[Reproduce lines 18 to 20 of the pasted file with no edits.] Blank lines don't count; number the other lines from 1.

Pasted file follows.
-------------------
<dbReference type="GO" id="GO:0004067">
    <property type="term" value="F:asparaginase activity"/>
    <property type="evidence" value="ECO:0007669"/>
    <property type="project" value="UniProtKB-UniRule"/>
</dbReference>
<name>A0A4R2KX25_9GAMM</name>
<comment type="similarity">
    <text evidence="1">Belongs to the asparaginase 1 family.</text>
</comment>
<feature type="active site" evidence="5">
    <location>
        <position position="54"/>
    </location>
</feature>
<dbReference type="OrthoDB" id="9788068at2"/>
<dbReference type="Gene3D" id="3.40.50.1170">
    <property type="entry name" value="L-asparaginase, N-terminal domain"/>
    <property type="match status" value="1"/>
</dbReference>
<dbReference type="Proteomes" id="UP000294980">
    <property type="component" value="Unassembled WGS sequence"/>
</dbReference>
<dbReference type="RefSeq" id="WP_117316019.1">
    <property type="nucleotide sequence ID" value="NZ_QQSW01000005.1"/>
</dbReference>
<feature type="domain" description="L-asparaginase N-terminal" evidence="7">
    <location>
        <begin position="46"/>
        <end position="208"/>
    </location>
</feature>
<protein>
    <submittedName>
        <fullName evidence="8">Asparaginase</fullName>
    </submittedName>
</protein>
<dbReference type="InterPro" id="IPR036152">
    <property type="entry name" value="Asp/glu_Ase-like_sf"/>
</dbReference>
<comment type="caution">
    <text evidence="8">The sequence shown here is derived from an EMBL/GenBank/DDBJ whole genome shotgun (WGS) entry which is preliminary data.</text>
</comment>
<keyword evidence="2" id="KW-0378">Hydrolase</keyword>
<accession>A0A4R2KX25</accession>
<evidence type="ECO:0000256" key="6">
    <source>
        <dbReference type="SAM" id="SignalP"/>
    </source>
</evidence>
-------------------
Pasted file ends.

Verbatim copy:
    <property type="match status" value="1"/>
</dbReference>
<dbReference type="Proteomes" id="UP000294980">